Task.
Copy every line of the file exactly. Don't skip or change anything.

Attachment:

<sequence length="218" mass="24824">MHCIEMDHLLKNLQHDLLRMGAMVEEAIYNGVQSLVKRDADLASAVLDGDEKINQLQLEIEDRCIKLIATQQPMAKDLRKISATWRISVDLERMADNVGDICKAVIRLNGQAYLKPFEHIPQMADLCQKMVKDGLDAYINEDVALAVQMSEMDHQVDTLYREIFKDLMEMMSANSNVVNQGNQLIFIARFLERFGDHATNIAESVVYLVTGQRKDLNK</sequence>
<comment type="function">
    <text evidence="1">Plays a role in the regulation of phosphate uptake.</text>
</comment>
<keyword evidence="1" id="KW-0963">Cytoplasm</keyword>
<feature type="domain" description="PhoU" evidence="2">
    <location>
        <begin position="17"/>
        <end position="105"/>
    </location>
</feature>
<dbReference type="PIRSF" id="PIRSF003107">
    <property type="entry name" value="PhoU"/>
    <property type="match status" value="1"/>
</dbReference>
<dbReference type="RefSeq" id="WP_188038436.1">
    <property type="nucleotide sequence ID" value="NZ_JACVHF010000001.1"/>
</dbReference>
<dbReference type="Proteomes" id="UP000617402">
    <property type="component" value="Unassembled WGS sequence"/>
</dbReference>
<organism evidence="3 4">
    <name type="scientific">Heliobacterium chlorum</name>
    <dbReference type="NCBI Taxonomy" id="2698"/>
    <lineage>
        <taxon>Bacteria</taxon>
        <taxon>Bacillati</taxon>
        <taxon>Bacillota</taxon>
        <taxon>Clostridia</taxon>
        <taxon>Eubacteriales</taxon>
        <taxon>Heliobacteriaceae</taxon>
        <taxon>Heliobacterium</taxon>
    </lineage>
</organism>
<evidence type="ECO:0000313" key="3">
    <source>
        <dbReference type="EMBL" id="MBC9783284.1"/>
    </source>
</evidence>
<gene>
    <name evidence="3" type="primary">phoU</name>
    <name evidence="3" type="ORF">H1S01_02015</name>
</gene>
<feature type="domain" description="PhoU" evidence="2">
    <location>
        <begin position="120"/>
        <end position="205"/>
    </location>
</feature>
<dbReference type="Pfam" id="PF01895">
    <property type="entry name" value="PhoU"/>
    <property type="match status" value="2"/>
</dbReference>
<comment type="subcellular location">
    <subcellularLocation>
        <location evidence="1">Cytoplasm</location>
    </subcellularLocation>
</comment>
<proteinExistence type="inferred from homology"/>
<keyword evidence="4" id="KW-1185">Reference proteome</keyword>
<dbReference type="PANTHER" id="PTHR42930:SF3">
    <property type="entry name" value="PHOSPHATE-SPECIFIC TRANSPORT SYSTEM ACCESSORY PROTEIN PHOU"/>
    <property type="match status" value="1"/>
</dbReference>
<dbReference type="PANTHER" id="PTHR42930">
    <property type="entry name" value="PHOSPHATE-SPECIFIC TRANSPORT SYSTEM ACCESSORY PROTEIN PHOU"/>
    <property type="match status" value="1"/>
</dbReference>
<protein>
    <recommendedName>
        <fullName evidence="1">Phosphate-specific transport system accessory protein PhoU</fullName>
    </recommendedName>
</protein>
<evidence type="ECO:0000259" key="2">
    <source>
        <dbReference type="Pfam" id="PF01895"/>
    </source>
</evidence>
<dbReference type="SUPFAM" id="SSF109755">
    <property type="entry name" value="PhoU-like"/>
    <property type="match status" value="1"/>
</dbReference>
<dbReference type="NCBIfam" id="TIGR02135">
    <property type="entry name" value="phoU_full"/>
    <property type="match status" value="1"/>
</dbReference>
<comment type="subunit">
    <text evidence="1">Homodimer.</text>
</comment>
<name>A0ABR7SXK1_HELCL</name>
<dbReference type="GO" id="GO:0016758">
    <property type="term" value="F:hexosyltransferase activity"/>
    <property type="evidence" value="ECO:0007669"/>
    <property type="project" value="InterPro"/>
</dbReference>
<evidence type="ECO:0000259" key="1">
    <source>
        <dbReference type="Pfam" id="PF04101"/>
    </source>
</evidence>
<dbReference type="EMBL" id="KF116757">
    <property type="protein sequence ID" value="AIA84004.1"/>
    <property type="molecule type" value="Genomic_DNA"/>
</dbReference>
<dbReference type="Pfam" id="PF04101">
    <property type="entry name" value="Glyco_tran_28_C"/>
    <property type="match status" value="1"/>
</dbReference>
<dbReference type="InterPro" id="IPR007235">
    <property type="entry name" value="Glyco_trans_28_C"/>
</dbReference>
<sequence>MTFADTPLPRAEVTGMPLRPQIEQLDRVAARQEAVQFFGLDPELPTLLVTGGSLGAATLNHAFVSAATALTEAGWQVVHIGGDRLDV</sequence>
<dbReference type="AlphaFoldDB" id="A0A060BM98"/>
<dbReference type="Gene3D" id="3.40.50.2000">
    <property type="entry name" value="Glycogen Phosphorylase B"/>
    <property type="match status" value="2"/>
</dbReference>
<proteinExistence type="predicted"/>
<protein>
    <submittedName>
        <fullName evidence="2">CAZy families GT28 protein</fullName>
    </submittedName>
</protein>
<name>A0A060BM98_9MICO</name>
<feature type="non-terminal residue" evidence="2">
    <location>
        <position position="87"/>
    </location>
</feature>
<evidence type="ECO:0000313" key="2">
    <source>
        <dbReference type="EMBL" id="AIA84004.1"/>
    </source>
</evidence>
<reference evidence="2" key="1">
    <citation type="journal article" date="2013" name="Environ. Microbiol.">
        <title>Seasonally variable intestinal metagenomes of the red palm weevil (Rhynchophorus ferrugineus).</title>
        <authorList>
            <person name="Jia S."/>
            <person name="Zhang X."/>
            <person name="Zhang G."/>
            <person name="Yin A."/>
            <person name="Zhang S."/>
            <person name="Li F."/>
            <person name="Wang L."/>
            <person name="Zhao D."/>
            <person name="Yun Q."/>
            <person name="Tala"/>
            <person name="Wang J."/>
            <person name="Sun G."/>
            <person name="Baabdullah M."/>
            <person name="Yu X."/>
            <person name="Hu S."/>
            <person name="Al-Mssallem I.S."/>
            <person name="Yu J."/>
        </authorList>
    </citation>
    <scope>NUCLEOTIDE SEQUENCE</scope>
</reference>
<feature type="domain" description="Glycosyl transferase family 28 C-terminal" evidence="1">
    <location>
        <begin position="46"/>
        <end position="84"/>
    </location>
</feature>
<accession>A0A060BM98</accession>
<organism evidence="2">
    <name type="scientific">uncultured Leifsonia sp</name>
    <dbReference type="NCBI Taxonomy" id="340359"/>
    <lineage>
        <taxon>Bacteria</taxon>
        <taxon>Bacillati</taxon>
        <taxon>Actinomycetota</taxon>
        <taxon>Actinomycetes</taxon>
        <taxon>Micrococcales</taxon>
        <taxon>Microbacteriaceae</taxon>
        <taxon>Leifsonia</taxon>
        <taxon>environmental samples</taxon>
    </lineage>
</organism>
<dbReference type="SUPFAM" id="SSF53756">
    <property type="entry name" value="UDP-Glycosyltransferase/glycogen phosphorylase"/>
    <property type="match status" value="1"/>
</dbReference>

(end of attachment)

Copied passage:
<sequence length="218" mass="24824">MHCIEMDHLLKNLQHDLLRMGAMVEEAIYNGVQSLVKRDADLASAVLDGDEKINQLQLEIEDRCIKLIATQQPMAKDLRKISATWRISVDLERMADNVGDICKAVIRLNGQAYLKPFEHIPQMADLCQKMVKDGLDAYINEDVALAVQMSEMDHQVDTLYREIFKDLMEMMSANSNVVNQGNQLIFIARFLERFGDHATNIAESVVYLVTGQRKDLNK</sequence>
<comment type="function">
    <text evidence="1">Plays a role in the regulation of phosphate uptake.</text>
</comment>
<keyword evidence="1" id="KW-0963">Cytoplasm</keyword>
<feature type="domain" description="PhoU" evidence="2">
    <location>
        <begin position="17"/>
        <end position="105"/>
    </location>
</feature>
<dbReference type="PIRSF" id="PIRSF003107">
    <property type="entry name" value="PhoU"/>
    <property type="match status" value="1"/>
</dbReference>
<dbReference type="RefSeq" id="WP_188038436.1">
    <property type="nucleotide sequence ID" value="NZ_JACVHF010000001.1"/>
</dbReference>
<dbReference type="Proteomes" id="UP000617402">
    <property type="component" value="Unassembled WGS sequence"/>
</dbReference>
<organism evidence="3 4">
    <name type="scientific">Heliobacterium chlorum</name>
    <dbReference type="NCBI Taxonomy" id="2698"/>
    <lineage>
        <taxon>Bacteria</taxon>
        <taxon>Bacillati</taxon>
        <taxon>Bacillota</taxon>
        <taxon>Clostridia</taxon>
        <taxon>Eubacteriales</taxon>
        <taxon>Heliobacteriaceae</taxon>
        <taxon>Heliobacterium</taxon>
    </lineage>
</organism>
<evidence type="ECO:0000313" key="3">
    <source>
        <dbReference type="EMBL" id="MBC9783284.1"/>
    </source>
</evidence>
<gene>
    <name evidence="3" type="primary">phoU</name>
    <name evidence="3" type="ORF">H1S01_02015</name>
</gene>
<feature type="domain" description="PhoU" evidence="2">
    <location>
        <begin position="120"/>
        <end position="205"/>
    </location>
</feature>
<dbReference type="Pfam" id="PF01895">
    <property type="entry name" value="PhoU"/>
    <property type="match status" value="2"/>
</dbReference>
<comment type="subcellular location">
    <subcellularLocation>
        <location evidence="1">Cytoplasm</location>
    </subcellularLocation>
</comment>
<proteinExistence type="inferred from homology"/>
<keyword evidence="4" id="KW-1185">Reference proteome</keyword>
<dbReference type="PANTHER" id="PTHR42930:SF3">
    <property type="entry name" value="PHOSPHATE-SPECIFIC TRANSPORT SYSTEM ACCESSORY PROTEIN PHOU"/>
    <property type="match status" value="1"/>
</dbReference>
<dbReference type="PANTHER" id="PTHR42930">
    <property type="entry name" value="PHOSPHATE-SPECIFIC TRANSPORT SYSTEM ACCESSORY PROTEIN PHOU"/>
    <property type="match status" value="1"/>
</dbReference>
<protein>
    <recommendedName>
        <fullName evidence="1">Phosphate-specific transport system accessory protein PhoU</fullName>
    </recommendedName>
</protein>
<evidence type="ECO:0000259" key="2">
    <source>
        <dbReference type="Pfam" id="PF01895"/>
    </source>
</evidence>
<dbReference type="SUPFAM" id="SSF109755">
    <property type="entry name" value="PhoU-like"/>
    <property type="match status" value="1"/>
</dbReference>
<dbReference type="NCBIfam" id="TIGR02135">
    <property type="entry name" value="phoU_full"/>
    <property type="match status" value="1"/>
</dbReference>
<comment type="subunit">
    <text evidence="1">Homodimer.</text>
</comment>
<name>A0ABR7SXK1_HELCL</name>
<dbReference type="GO" id="GO:0016758">
    <property type="term" value="F:hexosyltransferase activity"/>
    <property type="evidence" value="ECO:0007669"/>
    <property type="project" value="InterPro"/>
</dbReference>
<evidence type="ECO:0000259" key="1">
    <source>
        <dbReference type="Pfam" id="PF04101"/>
    </source>
</evidence>
<dbReference type="EMBL" id="KF116757">
    <property type="protein sequence ID" value="AIA84004.1"/>
    <property type="molecule type" value="Genomic_DNA"/>
</dbReference>
<dbReference type="Pfam" id="PF04101">
    <property type="entry name" value="Glyco_tran_28_C"/>
    <property type="match status" value="1"/>
</dbReference>
<dbReference type="InterPro" id="IPR007235">
    <property type="entry name" value="Glyco_trans_28_C"/>
</dbReference>
<sequence>MTFADTPLPRAEVTGMPLRPQIEQLDRVAARQEAVQFFGLDPELPTLLVTGGSLGAATLNHAFVSAATALTEAGWQVVHIGGDRLDV</sequence>
<dbReference type="AlphaFoldDB" id="A0A060BM98"/>
<dbReference type="Gene3D" id="3.40.50.2000">
    <property type="entry name" value="Glycogen Phosphorylase B"/>
    <property type="match status" value="2"/>
</dbReference>
<proteinExistence type="predicted"/>
<protein>
    <submittedName>
        <fullName evidence="2">CAZy families GT28 protein</fullName>
    </submittedName>
</protein>
<name>A0A060BM98_9MICO</name>
<feature type="non-terminal residue" evidence="2">
    <location>
        <position position="87"/>
    </location>
</feature>
<evidence type="ECO:0000313" key="2">
    <source>
        <dbReference type="EMBL" id="AIA84004.1"/>
    </source>
</evidence>
<reference evidence="2" key="1">
    <citation type="journal article" date="2013" name="Environ. Microbiol.">
        <title>Seasonally variable intestinal metagenomes of the red palm weevil (Rhynchophorus ferrugineus).</title>
        <authorList>
            <person name="Jia S."/>
            <person name="Zhang X."/>
            <person name="Zhang G."/>
            <person name="Yin A."/>
            <person name="Zhang S."/>
            <person name="Li F."/>
            <person name="Wang L."/>
            <person name="Zhao D."/>
            <person name="Yun Q."/>
            <person name="Tala"/>
            <person name="Wang J."/>
            <person name="Sun G."/>
            <person name="Baabdullah M."/>
            <person name="Yu X."/>
            <person name="Hu S."/>
            <person name="Al-Mssallem I.S."/>
            <person name="Yu J."/>
        </authorList>
    </citation>
    <scope>NUCLEOTIDE SEQUENCE</scope>
</reference>
<feature type="domain" description="Glycosyl transferase family 28 C-terminal" evidence="1">
    <location>
        <begin position="46"/>
        <end position="84"/>
    </location>
</feature>
<accession>A0A060BM98</accession>
<organism evidence="2">
    <name type="scientific">uncultured Leifsonia sp</name>
    <dbReference type="NCBI Taxonomy" id="340359"/>
    <lineage>
        <taxon>Bacteria</taxon>
        <taxon>Bacillati</taxon>
        <taxon>Actinomycetota</taxon>
        <taxon>Actinomycetes</taxon>
        <taxon>Micrococcales</taxon>
        <taxon>Microbacteriaceae</taxon>
        <taxon>Leifsonia</taxon>
        <taxon>environmental samples</taxon>
    </lineage>
</organism>
<dbReference type="SUPFAM" id="SSF53756">
    <property type="entry name" value="UDP-Glycosyltransferase/glycogen phosphorylase"/>
    <property type="match status" value="1"/>
</dbReference>